The Summit series was watched by over 12 million Canadians, as school children were marched to the gyms and libraries to watch the afternoon games from Moscow. The Canadians led by the timely heroics of Phil Esposito and a series of clutch goals by Paul Henderson won the final game, 6-5, and the series 4-3-1. Although victorious, the NHL and Canadians were impressed by the Soviet game, a brand of tactical fire-wagon hockey, with forwards playing a series of set, positional systems and firing the puck with tic-tac-toe passing, and slashing through the offensive zone with blazing speed and cracker-jack shooting. Following the series, power skating lessons popped up all across the U.S. and Canada, and the NHL's dump and chase, brutal style of play became one of greater finesse and speed.The WHA's Winnipeg Jets, were actually the first North American team to evolve out of the Soviet model. Bobby Hull and the Swedes Ulf Nilsson and Anders Hedberg, with their speed and passing, helped the Jets win three Avco cups. Later in the NHL, the Edmonton Oilers perfected the Soviet model, bringing speed, style, and a deadly offensive game to the ice with the likes of Wayne Gretzky, Mark Messier, Jari Kurri, and Paul Coffey. The Oilers won five cups in the 1980s.
NHL contracts went up 400 percent in the 1970s because of the rival WHA. And as the players and the game got richer through the growth of expansion and major television contracts, hockey seemed headed into a golden period in which it might even supplant baseball, basketball, or football for market share. But all of this corporate synergy wasn't enough to allow the fan base to grow as fast as it should have. In the late 1990s the game still needed to change as fans were bored with 3-1 games and desired the wide-open scoring of the Oilers era. Unfortunately, the Soviet speed game had disappeared as teams employed a series of defensive systems, including neutral zone traps that bottle up the ice surface and halt cross-ice passes. The players, too, were bigger. In 1967 the average hockey player was 5' 11" and weighed 175 lbs. In 1994, the average hockey player was 6' 2" and weighed 204 lbs. This difference in size created less room on the ice for plays to develop and offensive stars to make moves. And with all the clutching and grabbing allowed by referees, a superstar such as Mario Lemieux, prematurely retired. Furthermore, the rapid growth of expansion has improved revenues but hurt the talent pool, spreading the skilled players across several teams, instead of congregating them within four or five. In the 1940s, Hall-of-Famer Max Bentley was a third-line center with the Maple Leafs. In the 1990s it was hard to find much second line depth on any team, let alone first line depth on most.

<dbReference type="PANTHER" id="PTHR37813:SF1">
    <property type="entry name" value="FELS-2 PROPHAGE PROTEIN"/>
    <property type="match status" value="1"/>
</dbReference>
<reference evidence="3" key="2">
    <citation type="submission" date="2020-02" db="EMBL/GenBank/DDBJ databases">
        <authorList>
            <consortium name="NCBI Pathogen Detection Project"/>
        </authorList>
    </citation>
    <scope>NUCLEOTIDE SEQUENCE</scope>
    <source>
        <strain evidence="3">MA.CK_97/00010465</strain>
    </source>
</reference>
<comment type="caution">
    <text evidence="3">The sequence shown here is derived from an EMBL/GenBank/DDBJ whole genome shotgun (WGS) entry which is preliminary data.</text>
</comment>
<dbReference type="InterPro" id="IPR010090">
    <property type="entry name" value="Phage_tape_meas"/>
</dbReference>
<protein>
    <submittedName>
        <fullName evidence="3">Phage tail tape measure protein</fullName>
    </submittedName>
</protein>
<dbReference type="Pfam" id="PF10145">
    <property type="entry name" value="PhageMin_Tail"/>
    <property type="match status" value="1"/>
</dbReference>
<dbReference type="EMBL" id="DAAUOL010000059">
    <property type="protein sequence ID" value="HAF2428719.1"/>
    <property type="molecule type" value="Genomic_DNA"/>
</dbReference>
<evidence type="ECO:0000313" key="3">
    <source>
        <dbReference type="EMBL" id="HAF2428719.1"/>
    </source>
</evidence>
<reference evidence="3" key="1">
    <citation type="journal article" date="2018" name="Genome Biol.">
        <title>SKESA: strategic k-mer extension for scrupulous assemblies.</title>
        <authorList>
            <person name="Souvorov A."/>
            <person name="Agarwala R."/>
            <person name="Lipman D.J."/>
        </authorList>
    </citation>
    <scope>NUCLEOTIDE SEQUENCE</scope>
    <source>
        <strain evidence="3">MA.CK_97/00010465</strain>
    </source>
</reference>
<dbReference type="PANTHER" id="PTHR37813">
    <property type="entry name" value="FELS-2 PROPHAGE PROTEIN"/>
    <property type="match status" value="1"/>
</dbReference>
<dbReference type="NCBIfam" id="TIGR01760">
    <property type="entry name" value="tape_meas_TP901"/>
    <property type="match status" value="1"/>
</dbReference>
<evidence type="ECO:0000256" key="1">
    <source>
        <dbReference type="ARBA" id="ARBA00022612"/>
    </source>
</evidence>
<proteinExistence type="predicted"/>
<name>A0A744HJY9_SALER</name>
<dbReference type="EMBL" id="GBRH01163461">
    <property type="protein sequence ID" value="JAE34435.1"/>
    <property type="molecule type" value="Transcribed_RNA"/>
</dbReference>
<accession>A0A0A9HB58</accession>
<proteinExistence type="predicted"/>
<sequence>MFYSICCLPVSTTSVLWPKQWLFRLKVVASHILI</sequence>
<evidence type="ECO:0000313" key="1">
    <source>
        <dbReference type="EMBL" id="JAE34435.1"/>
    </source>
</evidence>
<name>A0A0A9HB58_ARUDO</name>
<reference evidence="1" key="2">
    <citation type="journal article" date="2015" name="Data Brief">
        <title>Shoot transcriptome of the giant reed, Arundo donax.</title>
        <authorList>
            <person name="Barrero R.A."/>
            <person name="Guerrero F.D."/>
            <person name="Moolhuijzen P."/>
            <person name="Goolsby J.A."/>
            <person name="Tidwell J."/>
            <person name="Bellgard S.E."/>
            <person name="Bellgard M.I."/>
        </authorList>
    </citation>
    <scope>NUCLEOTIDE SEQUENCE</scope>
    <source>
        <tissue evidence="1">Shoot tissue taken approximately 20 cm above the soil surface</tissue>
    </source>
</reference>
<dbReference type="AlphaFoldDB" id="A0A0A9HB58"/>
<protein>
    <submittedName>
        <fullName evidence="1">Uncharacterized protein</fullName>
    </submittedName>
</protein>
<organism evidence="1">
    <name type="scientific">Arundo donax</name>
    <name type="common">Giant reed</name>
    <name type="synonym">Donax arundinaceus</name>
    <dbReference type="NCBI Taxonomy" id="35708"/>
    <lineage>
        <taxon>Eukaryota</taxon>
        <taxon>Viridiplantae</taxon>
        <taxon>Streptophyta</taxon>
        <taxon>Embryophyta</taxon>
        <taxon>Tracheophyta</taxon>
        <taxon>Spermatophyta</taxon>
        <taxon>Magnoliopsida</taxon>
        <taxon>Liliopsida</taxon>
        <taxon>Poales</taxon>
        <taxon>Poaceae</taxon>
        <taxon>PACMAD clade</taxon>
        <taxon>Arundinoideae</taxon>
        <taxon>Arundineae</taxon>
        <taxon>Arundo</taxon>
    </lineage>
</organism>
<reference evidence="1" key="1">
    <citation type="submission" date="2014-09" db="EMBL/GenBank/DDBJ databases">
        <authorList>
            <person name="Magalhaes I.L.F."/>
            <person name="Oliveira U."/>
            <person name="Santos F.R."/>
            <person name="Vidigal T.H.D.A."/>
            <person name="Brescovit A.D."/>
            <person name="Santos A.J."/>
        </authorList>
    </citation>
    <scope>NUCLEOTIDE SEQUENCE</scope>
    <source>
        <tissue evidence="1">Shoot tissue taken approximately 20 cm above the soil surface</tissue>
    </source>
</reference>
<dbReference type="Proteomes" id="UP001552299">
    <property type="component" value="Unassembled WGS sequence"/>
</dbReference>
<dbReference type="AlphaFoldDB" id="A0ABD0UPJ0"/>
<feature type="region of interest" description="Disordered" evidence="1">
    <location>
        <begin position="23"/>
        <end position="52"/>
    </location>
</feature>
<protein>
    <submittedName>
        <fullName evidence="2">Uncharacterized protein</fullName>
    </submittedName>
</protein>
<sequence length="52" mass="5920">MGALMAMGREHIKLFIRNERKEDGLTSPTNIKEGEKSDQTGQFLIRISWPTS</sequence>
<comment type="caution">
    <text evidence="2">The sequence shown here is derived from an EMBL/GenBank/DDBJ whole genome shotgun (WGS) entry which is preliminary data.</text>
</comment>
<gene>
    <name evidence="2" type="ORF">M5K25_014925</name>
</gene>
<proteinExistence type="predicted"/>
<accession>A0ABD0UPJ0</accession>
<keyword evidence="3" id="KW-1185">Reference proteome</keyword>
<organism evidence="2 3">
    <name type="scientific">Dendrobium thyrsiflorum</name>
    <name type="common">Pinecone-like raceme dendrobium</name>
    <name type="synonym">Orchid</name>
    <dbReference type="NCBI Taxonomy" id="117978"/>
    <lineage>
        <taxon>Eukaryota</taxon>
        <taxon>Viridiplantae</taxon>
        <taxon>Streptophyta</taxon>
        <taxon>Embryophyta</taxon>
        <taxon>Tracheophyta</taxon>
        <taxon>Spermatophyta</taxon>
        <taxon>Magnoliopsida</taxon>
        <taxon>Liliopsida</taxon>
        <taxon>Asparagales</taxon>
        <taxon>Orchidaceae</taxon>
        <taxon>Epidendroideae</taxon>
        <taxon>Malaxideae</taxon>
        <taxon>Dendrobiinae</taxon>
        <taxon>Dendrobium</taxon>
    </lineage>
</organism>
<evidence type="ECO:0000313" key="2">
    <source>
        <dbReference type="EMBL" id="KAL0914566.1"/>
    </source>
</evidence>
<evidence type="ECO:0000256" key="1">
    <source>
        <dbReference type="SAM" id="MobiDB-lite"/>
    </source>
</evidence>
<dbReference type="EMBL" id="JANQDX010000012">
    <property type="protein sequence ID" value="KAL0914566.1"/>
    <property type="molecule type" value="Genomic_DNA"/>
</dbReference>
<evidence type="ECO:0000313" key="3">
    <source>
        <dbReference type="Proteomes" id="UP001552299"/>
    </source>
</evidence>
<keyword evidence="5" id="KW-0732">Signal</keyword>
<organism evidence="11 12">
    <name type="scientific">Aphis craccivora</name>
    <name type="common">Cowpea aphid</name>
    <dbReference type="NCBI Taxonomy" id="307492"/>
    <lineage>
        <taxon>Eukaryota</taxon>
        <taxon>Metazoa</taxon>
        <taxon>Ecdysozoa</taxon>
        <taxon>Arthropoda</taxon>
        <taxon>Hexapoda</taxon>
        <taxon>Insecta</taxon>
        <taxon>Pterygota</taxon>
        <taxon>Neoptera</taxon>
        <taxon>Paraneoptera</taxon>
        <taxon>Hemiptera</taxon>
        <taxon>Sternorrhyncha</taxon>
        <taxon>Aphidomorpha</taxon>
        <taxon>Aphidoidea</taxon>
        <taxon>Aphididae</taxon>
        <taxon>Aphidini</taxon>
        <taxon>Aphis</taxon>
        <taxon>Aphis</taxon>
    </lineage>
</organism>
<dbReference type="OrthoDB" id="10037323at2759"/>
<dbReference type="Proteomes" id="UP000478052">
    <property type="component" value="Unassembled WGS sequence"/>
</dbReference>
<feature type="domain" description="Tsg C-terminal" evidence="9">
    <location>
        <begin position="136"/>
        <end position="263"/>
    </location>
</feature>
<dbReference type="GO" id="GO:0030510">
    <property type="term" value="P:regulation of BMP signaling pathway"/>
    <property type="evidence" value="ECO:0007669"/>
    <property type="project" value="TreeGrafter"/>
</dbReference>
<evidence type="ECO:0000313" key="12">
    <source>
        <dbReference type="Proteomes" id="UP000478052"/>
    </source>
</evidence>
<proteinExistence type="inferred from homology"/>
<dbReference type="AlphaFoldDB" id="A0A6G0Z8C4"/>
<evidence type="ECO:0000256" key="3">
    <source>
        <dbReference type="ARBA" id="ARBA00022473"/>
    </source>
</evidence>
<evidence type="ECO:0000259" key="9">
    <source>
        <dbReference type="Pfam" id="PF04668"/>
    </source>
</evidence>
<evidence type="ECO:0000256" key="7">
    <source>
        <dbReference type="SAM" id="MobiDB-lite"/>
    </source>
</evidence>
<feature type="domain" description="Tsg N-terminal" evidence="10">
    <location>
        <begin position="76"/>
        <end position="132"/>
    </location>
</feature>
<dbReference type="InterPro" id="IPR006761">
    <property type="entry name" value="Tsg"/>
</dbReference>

And too, hockey which started in Halifax, and the NHL which formed in Windsor, Ontario, was originally Canada's game, but by the turn of the twentieth century Canadians felt alienated by the NHL's treatment of their national pastime. NHL president Gary Bettman, the first American to serve in that capacity, wasn't trusted north of the 49th parallel because he allowed Canadian franchises, such as the Quebec Nordiques and the Winnipeg Jets, to move south (becoming respectively the Colorado Avalanche and Phoenix Coyotes). In the richer U.S., owners received breaks on taxes, cities agreed to pay stadium leases, and the American dollar was a lot stronger than the Canadian dollar. If Canadian markets are to survive and remain competitive, the NHL, Bettman, and the Canadian government will have to create some kind of compensation for the differences between the two dollars and find a revenue sharing plan to benefit all of the league's franchises, or else the country that first gave the game its passion will not be there to benefit from its rewards.